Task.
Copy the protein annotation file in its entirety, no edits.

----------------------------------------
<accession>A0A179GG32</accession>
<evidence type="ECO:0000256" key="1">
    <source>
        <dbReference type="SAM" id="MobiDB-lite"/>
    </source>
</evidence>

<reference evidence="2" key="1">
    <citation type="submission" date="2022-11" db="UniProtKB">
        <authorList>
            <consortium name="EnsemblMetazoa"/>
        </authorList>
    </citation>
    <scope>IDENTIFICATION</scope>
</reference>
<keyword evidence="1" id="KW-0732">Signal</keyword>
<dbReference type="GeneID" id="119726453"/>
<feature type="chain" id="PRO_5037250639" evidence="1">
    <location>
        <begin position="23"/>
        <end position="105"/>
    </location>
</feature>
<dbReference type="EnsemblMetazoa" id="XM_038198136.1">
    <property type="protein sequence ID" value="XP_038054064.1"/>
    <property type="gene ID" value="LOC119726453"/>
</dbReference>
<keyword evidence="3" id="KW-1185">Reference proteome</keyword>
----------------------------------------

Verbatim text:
<accession>A0A179GG32</accession>
<evidence type="ECO:0000256" key="1">
    <source>
        <dbReference type="SAM" id="MobiDB-lite"/>
    </source>
</evidence>

<reference evidence="2" key="1">
    <citation type="submission" date="2022-11" db="UniProtKB">
        <authorList>
            <consortium name="EnsemblMetazoa"/>
        </authorList>
    </citation>
    <scope>IDENTIFICATION</scope>
</reference>
<keyword evidence="1" id="KW-0732">Signal</keyword>
<dbReference type="GeneID" id="119726453"/>
<feature type="chain" id="PRO_5037250639" evidence="1">
    <location>
        <begin position="23"/>
        <end position="105"/>
    </location>
</feature>
<dbReference type="EnsemblMetazoa" id="XM_038198136.1">
    <property type="protein sequence ID" value="XP_038054064.1"/>
    <property type="gene ID" value="LOC119726453"/>
</dbReference>
<keyword evidence="3" id="KW-1185">Reference proteome</keyword>